The Cayman Islands Agrees to Share Tax Data with the Five Eyes Countries

Screen shot 2013-11-29 at 5.18.17 PMApparently, the people at Treasury don’t need to take advantage of the Black Friday sales. Instead, they’re at work and announcing that the Cayman Islands (and Costa Rica) will share information on US taxpayers with the IRS. The move comes after the Brits rolled out a similar agreement earlier this month.

I assume we’ll see other advanced countries demand similar agreements. But for the moment, just the NSA and GCHQ’s home countries will be able to learn which of their citizens are stashing money in one of the world’s most important tax havens (and one that has been important to Anglo-American financial dominance).

There are two submarine cables serving the Cayman Islands. One — Maya 1 — carries telecom traffic to Hollywood, FL. It is owned, in part, by NSA spy partners AT&T and Verizon. The other carries traffic to Jamaica. Another of the cables that serves Jamaica lands in Boca Raton. A third carries traffic to British Virgin Islands. From BVI, cables carry traffic directly to several other landing spots in the US, as well as — by way of Bermuda — Canada.

Earlier this year, someone leaked massive amounts of data on BVI’s tax shelter clients and habits (though curiously, no US persons were identified among the most prominent culprits). As far as I know, no one has ever discovered how that data got leaked, and there seems little concern from the powers that be about this leaker who, after all, was as audacious as Chelsea Manning or Edward Snowden.

Now, I’m not saying that the US and UK were already stealing Cayman Islands’ data. I’m only saying that doing so would be perfectly within the known practices of America and Britain’s spy agencies.

6 replies
  1. Rayne says:

    @emptywheel: Yeah, the story and the leak all show BVI all over the place — but to me it reads like pressure to push the biz back to “accepted” havens. It seems bloody odd to me that Caymans would be so helpful.

    Edit — 7:42 pm EST —

    Also Cook Islands are mentioned 5 times in the article you linked–made a point of including a photo of an office there. Have wondered if the real crux was the Iranian bit and an indirect threat with the leak to Iranian-related supporters doing biz in BVI that they can’t go to Cook Islands to run (TPP might also contain tools to monitor info to/from Pacific havens) and to go to an “accepted” haven rather than continue their current line of biz.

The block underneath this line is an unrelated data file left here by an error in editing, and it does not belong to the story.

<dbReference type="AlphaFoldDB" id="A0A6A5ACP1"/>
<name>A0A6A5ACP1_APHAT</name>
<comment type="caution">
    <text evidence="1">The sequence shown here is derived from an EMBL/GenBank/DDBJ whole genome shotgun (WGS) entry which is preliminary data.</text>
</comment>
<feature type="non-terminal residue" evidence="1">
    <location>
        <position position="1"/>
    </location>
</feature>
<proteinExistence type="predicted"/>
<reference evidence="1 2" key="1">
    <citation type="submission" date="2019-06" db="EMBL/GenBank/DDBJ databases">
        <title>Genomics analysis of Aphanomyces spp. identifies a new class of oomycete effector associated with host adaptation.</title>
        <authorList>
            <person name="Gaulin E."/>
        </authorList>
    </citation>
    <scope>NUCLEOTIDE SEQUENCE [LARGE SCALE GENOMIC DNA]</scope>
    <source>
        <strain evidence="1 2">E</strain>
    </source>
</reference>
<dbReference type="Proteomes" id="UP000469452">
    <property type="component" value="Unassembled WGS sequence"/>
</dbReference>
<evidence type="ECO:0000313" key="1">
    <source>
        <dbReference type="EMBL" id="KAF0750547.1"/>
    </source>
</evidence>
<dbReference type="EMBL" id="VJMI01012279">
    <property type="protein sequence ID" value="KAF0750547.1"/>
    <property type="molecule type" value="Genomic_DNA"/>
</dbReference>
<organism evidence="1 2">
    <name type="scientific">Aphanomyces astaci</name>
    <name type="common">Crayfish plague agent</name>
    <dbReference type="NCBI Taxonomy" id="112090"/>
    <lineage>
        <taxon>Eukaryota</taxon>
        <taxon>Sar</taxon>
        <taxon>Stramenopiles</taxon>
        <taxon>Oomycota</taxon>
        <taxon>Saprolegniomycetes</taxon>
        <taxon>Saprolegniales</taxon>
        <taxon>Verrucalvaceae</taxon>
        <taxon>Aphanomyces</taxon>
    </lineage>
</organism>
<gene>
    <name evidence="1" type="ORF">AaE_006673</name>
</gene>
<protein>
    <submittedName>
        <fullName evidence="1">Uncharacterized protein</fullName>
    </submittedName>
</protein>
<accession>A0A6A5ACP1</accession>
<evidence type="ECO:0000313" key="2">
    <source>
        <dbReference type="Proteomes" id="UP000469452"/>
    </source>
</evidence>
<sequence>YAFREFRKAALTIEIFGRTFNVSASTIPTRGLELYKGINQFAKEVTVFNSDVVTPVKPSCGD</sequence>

2. emptywheel says:

    @Rayne: I guess I’m suggesting that after one more minor haven was ruined — all while BVI officials kept screaming about where the data might have come from — the other havens started seeing the wisdom of sharing data on US and UK citizens.

  3. Rayne says:

    @emptywheel: We agree there was pressure on somebody by way of this “leaked” material.

    This, though, skews my perception of the real target of pressure:

    The British Virgin Islands, for example, where TrustNet’s busiest office is located, are mass marketers of offshore companies that can be bought cheaply, used for single purposes like opening bank accounts in the name of the company rather than an individual. “Corporations in a box,” one U.S.-based offshore promoter calls them.

    The Cook Islands generally target a higher-end market — smaller numbers of wealthy people who want to set up long-term “asset protection trusts” that will protect their fortunes from lawsuits, creditors and, if necessary, government authorities.

    BVI is shooting for Bermuda- and Caymans-like business, but of the seedier sort. Cook Islands is a very different market.

    And this, under Bush’s first term:

    In 2004, a Singaporean lawyer named David Chong bought TrustNet and merged it with his existing offshore services company, called Portcullis.

    Intended ultimately to be the Switzerland of PacRim:

    Singapore — on the other side of the world and with vault-like banking secrecy — offered a solution to those determined to resist the U.S. action.

    London-based international lawyer Jamison Firestone summed it up: “You’re not going to get any banking information out of Singapore,” he said. It is “a respectable-sounding black hole.”

    TrustNet, with its range of secrecy products, was perfectly placed to benefit from the offshore world’s ever evolving geography.

    Was this “leak” not only pressure on those using unacceptable havens but an end-run on whomever benefits most from Singapore, to tell them “you’re touchable”?

  4. earlofhuntingdon says:

    Yes, the leaks concerning the BVI have the earmarks of a routine hit by a competitor. It’s rather like the world’s biggest insider trader leaking news of the insider trades made by the people who refused to join his board and participate in his wish for monopoly insider trading deals.

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